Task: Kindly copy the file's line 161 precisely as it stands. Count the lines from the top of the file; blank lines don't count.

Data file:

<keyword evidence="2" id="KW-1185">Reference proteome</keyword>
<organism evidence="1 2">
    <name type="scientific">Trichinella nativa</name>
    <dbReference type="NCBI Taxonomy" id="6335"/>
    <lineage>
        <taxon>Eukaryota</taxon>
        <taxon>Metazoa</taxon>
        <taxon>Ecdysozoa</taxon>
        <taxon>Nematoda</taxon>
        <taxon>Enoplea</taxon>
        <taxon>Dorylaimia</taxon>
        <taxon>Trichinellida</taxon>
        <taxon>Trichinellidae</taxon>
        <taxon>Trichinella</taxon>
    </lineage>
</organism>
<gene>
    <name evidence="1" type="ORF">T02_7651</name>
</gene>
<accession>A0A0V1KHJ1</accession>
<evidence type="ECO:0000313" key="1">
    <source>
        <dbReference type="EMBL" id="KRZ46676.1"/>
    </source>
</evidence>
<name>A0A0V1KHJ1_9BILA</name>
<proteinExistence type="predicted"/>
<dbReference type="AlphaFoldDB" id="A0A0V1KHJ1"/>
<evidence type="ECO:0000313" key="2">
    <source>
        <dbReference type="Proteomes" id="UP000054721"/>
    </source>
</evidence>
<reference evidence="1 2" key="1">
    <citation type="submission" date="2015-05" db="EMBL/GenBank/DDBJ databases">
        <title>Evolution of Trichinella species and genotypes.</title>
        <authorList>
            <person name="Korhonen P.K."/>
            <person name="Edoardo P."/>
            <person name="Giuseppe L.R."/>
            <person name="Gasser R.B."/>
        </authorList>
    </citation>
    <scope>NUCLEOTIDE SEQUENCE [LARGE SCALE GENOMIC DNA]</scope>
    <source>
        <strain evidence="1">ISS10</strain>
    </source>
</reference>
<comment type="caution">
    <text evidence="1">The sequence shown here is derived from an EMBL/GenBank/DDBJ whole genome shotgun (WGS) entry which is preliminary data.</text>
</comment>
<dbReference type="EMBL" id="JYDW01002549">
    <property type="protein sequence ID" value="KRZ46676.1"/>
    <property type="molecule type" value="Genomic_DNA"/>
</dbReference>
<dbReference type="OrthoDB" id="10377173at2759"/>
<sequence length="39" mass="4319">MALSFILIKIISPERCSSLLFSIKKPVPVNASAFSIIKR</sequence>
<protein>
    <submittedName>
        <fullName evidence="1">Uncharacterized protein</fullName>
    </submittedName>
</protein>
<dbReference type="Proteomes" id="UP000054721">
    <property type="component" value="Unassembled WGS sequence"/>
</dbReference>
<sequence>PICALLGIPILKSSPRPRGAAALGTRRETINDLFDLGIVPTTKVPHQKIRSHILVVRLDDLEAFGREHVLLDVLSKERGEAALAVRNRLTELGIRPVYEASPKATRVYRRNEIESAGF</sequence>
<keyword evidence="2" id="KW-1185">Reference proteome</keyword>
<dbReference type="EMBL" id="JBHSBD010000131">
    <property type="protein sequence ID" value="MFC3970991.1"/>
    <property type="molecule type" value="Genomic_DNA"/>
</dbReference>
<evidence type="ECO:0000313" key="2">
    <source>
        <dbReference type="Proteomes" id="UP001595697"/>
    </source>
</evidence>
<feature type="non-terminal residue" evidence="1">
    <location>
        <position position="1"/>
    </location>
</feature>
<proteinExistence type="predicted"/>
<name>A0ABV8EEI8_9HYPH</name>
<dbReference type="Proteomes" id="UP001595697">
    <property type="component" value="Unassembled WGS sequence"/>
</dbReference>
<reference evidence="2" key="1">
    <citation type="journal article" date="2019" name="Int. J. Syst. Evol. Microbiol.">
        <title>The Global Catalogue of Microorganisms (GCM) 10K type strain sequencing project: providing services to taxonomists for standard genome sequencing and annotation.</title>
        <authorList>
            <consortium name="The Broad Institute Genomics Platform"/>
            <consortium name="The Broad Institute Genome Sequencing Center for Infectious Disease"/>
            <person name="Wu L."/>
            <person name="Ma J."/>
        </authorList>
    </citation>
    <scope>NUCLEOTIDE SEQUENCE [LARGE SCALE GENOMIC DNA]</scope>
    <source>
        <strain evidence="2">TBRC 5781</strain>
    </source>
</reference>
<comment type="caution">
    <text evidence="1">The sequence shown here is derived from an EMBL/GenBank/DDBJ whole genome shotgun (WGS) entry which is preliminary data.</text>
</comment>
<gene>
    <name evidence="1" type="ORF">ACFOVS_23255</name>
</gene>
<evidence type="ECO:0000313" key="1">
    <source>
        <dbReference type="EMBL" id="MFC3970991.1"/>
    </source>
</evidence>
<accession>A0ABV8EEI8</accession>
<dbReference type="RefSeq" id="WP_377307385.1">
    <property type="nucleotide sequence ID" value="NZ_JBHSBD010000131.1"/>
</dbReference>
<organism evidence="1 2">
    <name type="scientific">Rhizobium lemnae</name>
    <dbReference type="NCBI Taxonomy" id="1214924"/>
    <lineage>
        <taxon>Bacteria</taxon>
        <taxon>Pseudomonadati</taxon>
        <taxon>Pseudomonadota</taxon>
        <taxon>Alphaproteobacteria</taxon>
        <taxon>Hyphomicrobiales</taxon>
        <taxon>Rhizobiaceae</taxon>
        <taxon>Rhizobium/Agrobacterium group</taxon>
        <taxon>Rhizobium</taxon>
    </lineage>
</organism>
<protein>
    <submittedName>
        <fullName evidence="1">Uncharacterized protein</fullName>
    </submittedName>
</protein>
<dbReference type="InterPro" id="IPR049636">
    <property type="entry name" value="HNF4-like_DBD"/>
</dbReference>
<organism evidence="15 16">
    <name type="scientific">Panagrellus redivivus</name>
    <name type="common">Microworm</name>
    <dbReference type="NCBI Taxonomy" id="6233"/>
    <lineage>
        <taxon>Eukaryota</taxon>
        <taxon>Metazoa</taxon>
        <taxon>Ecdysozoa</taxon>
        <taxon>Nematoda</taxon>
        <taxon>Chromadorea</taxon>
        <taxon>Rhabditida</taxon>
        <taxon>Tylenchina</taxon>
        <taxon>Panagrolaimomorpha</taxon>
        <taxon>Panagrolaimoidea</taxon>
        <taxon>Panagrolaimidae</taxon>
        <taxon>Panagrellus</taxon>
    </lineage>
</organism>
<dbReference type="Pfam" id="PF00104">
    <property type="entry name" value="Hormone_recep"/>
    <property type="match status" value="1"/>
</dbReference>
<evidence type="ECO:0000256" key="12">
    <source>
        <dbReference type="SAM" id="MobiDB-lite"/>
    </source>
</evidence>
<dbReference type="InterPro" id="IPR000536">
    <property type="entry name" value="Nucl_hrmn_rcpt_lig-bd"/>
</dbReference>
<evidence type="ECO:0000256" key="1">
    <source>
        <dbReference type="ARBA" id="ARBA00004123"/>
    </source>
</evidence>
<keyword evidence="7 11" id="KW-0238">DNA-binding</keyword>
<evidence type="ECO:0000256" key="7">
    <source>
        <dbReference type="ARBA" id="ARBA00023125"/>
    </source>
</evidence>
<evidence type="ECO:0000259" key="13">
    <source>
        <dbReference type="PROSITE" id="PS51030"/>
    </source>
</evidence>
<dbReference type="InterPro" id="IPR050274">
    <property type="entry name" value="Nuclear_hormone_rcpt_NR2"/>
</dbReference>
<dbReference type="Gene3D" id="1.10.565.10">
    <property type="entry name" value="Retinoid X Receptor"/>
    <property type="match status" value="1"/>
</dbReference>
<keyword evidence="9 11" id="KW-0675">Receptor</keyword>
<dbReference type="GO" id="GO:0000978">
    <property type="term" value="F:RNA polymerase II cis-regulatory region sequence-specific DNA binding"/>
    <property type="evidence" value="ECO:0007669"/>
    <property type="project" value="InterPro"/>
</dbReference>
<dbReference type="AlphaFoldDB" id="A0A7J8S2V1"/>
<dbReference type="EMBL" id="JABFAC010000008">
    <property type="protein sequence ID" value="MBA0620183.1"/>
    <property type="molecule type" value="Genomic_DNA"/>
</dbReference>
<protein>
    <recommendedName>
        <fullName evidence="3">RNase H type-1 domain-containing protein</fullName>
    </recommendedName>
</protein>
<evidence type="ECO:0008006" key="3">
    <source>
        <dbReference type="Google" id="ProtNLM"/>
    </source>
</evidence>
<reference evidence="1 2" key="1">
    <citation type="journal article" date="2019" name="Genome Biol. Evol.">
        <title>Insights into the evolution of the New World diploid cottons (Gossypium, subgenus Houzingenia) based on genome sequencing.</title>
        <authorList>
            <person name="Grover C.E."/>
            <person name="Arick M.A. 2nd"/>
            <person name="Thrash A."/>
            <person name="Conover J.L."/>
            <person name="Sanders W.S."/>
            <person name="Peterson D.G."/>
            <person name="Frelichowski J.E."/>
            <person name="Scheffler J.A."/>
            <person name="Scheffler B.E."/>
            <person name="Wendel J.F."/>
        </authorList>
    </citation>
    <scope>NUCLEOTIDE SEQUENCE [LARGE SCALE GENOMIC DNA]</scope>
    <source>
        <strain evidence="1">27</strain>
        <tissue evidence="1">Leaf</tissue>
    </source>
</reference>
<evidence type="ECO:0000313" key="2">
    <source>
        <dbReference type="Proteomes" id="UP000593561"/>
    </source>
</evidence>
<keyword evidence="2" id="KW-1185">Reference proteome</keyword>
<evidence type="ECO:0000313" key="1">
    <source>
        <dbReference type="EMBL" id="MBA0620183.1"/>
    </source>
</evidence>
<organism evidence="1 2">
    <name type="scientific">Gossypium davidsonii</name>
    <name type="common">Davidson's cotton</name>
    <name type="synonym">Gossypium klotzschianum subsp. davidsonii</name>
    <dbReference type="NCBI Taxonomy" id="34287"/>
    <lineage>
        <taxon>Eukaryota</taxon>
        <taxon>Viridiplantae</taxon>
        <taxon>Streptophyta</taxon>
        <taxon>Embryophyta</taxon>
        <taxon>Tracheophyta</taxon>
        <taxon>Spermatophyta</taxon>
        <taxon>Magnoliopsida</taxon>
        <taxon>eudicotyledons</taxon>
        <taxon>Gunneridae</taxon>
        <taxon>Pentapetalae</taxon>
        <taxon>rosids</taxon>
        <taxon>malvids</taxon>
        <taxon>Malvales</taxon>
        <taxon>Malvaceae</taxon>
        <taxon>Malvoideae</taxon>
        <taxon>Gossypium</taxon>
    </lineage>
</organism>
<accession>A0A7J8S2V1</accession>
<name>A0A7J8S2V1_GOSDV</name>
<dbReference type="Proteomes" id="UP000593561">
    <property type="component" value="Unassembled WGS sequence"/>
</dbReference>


<evidence type="ECO:0000256" key="12">